She starts off talking about a black artist Archibald Motley Jr. who captured a street in that very neighborhood in a painting called "The Stroll". This neighbor was jumping in the 1940s and earlier but today this neighborhood is blighted with vacant lots and boarded up properties. The Alderman, a woman by the name of Dorothy Tillman, is the political boss of that neighborhood.
Dorothy Tillman within the last year opened up her centerpiece project the Harold Washington Cultural Center in her ward. Unfortunately, for every one success there is still plenty of blight in the neighborhood. Of course changing a depressed neighborhood takes time, but according to Laura Washington Ms. Tillman was holding out. Here's a quote:
Over the years, Tillman has put aldermanic holds on dozens of properties. Many of the vacant lots in her ward lay fallow today because she has chosen to hold up the city-owned land for the proper time. Her cast-iron grip on that land has crippled development that might have blossomed into jobs and hope long ago.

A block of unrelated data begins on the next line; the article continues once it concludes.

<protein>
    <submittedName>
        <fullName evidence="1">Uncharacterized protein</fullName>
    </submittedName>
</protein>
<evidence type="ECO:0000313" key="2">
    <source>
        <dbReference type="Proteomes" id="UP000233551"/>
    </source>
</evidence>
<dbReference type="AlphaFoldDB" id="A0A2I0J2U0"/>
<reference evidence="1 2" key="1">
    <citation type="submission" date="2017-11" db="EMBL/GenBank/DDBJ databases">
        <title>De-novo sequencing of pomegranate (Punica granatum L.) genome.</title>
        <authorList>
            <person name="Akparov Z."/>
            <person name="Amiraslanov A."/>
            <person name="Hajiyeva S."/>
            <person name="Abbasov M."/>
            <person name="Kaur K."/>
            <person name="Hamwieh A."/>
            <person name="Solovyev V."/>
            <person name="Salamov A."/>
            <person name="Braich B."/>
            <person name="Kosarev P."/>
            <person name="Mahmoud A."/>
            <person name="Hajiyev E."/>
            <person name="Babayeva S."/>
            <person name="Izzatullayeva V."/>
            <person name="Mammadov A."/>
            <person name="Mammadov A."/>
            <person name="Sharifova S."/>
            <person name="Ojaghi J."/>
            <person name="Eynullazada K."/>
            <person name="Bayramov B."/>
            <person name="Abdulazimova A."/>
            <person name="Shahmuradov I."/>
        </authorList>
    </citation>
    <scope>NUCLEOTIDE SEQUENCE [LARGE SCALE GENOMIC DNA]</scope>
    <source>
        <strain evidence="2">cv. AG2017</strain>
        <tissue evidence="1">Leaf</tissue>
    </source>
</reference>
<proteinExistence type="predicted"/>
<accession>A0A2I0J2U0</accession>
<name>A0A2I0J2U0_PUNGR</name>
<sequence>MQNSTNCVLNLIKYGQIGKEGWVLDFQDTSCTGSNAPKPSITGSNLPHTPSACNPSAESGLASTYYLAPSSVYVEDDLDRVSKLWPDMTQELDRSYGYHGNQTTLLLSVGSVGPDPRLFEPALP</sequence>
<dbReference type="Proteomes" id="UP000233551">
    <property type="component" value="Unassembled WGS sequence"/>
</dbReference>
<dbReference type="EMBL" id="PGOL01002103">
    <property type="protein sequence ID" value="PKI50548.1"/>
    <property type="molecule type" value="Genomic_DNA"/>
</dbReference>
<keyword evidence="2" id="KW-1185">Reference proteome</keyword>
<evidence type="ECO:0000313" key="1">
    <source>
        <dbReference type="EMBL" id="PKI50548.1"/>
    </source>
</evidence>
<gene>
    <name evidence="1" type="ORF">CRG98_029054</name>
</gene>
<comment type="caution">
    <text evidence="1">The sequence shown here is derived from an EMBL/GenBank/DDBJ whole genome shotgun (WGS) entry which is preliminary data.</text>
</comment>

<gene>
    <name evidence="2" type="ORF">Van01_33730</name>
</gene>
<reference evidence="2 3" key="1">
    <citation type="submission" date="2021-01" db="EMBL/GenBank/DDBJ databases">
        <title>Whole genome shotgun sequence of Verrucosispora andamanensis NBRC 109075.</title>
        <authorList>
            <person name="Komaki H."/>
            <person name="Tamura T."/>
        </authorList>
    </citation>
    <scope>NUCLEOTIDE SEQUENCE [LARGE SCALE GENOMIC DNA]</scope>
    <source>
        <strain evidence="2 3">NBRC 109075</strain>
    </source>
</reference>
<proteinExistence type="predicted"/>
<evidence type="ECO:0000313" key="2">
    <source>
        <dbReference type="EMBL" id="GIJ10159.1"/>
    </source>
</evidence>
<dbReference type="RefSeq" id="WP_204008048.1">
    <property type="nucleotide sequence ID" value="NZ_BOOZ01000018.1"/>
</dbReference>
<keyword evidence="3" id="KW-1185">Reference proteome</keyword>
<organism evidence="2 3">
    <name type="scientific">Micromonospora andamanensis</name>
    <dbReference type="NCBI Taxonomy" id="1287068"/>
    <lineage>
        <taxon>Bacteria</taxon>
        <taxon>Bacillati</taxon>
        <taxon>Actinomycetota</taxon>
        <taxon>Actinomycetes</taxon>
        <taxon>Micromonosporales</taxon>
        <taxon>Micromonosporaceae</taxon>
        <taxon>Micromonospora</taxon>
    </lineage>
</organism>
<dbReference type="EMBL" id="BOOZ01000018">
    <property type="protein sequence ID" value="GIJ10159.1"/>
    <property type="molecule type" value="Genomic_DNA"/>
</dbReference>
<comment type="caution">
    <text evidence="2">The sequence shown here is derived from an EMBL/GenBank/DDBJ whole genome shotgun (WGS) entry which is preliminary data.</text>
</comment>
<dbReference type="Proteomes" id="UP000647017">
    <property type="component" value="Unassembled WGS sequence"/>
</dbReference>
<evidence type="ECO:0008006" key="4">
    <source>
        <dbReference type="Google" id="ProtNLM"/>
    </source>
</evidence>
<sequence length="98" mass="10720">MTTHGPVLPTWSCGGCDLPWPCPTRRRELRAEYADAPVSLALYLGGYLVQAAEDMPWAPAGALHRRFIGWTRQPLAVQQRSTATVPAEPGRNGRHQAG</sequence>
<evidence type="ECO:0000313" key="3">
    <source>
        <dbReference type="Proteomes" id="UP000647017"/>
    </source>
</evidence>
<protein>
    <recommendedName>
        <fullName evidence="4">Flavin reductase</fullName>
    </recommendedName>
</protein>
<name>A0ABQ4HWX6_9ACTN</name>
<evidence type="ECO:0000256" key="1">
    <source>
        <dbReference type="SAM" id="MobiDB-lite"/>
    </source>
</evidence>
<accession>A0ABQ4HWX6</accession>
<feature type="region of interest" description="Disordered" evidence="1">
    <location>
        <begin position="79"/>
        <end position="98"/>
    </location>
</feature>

She has made it clear that she is the master of her universe. Her critics have claimed her development decisions are tied to favored developers, especially those who come calling with campaign contributions in hand.
Ah-ha, there are questions to be asked. Of course as of late Dorothy Tillman has been involved in the crusade for reparations. In fact Chicago has the first reparation ordinance in the nation which requires any company wishing to do business with the City of Chicago to reveal any past ties to slavery. According to this column Bank of America failed to do this and resultantly Mrs. Tillman sounded the horn charging Bank of America with profiting from slavery and urging that Bank of America should be shut out of a lucrative city bond deal.
To this Ms. Washington had this to say:
But history, especially the African-American kind, deserves as much passion
from black leaders who get stuff done for those in need in the here and now.
Whether you roll or stroll, today's 47th Street ain't the way it's
supposed to be.
So this goes back to what I've talked about earlier will the current generation of black leadership have something to leave behind (a positive legacy of growth and building). Will it might be too early to tell, but I think that this question is still worth asking.